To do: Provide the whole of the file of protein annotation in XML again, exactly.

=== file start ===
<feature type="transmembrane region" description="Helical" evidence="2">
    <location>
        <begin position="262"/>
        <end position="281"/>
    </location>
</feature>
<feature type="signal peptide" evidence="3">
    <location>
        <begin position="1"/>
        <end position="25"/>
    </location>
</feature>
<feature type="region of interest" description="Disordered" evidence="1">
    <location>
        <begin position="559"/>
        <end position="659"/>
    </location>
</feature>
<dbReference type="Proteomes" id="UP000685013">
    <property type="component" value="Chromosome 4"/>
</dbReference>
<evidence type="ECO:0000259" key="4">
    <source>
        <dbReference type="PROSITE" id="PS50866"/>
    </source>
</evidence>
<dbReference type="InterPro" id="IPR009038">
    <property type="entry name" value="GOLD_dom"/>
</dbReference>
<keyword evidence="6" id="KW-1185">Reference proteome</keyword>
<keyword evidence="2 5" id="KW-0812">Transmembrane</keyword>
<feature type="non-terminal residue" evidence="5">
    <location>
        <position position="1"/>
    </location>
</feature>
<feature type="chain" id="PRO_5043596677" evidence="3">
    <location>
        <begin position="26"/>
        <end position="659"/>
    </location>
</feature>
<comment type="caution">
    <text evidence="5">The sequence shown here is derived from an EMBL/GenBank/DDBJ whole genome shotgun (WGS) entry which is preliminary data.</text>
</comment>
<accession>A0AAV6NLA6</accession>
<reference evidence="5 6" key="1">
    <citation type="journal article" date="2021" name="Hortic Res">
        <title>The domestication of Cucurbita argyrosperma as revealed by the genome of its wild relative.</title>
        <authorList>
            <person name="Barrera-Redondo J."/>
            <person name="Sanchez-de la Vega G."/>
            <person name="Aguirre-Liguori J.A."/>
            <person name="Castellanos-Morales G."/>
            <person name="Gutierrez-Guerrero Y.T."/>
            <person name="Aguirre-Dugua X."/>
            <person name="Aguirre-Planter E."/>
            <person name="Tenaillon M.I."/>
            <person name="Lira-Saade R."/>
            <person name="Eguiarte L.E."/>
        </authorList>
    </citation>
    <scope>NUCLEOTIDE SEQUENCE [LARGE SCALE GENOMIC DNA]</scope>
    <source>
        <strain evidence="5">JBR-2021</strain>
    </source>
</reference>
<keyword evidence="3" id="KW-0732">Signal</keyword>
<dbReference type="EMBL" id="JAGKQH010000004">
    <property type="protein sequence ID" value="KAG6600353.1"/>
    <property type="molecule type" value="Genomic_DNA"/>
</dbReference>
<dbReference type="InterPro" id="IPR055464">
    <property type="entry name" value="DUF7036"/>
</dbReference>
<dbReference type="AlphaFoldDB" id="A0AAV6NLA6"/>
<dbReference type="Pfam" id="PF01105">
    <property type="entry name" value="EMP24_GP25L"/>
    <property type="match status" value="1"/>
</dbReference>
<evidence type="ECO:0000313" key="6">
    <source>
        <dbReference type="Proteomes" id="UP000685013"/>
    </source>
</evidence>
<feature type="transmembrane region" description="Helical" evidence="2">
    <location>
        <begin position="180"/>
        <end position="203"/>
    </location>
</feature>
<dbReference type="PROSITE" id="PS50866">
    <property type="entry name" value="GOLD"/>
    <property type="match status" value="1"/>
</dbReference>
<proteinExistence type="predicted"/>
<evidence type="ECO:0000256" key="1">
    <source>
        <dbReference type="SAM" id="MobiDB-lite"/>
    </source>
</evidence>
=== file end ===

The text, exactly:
<feature type="transmembrane region" description="Helical" evidence="2">
    <location>
        <begin position="262"/>
        <end position="281"/>
    </location>
</feature>
<feature type="signal peptide" evidence="3">
    <location>
        <begin position="1"/>
        <end position="25"/>
    </location>
</feature>
<feature type="region of interest" description="Disordered" evidence="1">
    <location>
        <begin position="559"/>
        <end position="659"/>
    </location>
</feature>
<dbReference type="Proteomes" id="UP000685013">
    <property type="component" value="Chromosome 4"/>
</dbReference>
<evidence type="ECO:0000259" key="4">
    <source>
        <dbReference type="PROSITE" id="PS50866"/>
    </source>
</evidence>
<dbReference type="InterPro" id="IPR009038">
    <property type="entry name" value="GOLD_dom"/>
</dbReference>
<keyword evidence="6" id="KW-1185">Reference proteome</keyword>
<keyword evidence="2 5" id="KW-0812">Transmembrane</keyword>
<feature type="non-terminal residue" evidence="5">
    <location>
        <position position="1"/>
    </location>
</feature>
<feature type="chain" id="PRO_5043596677" evidence="3">
    <location>
        <begin position="26"/>
        <end position="659"/>
    </location>
</feature>
<comment type="caution">
    <text evidence="5">The sequence shown here is derived from an EMBL/GenBank/DDBJ whole genome shotgun (WGS) entry which is preliminary data.</text>
</comment>
<accession>A0AAV6NLA6</accession>
<reference evidence="5 6" key="1">
    <citation type="journal article" date="2021" name="Hortic Res">
        <title>The domestication of Cucurbita argyrosperma as revealed by the genome of its wild relative.</title>
        <authorList>
            <person name="Barrera-Redondo J."/>
            <person name="Sanchez-de la Vega G."/>
            <person name="Aguirre-Liguori J.A."/>
            <person name="Castellanos-Morales G."/>
            <person name="Gutierrez-Guerrero Y.T."/>
            <person name="Aguirre-Dugua X."/>
            <person name="Aguirre-Planter E."/>
            <person name="Tenaillon M.I."/>
            <person name="Lira-Saade R."/>
            <person name="Eguiarte L.E."/>
        </authorList>
    </citation>
    <scope>NUCLEOTIDE SEQUENCE [LARGE SCALE GENOMIC DNA]</scope>
    <source>
        <strain evidence="5">JBR-2021</strain>
    </source>
</reference>
<keyword evidence="3" id="KW-0732">Signal</keyword>
<dbReference type="EMBL" id="JAGKQH010000004">
    <property type="protein sequence ID" value="KAG6600353.1"/>
    <property type="molecule type" value="Genomic_DNA"/>
</dbReference>
<dbReference type="InterPro" id="IPR055464">
    <property type="entry name" value="DUF7036"/>
</dbReference>
<dbReference type="AlphaFoldDB" id="A0AAV6NLA6"/>
<dbReference type="Pfam" id="PF01105">
    <property type="entry name" value="EMP24_GP25L"/>
    <property type="match status" value="1"/>
</dbReference>
<evidence type="ECO:0000313" key="6">
    <source>
        <dbReference type="Proteomes" id="UP000685013"/>
    </source>
</evidence>
<feature type="transmembrane region" description="Helical" evidence="2">
    <location>
        <begin position="180"/>
        <end position="203"/>
    </location>
</feature>
<dbReference type="PROSITE" id="PS50866">
    <property type="entry name" value="GOLD"/>
    <property type="match status" value="1"/>
</dbReference>
<proteinExistence type="predicted"/>
<evidence type="ECO:0000256" key="1">
    <source>
        <dbReference type="SAM" id="MobiDB-lite"/>
    </source>
</evidence>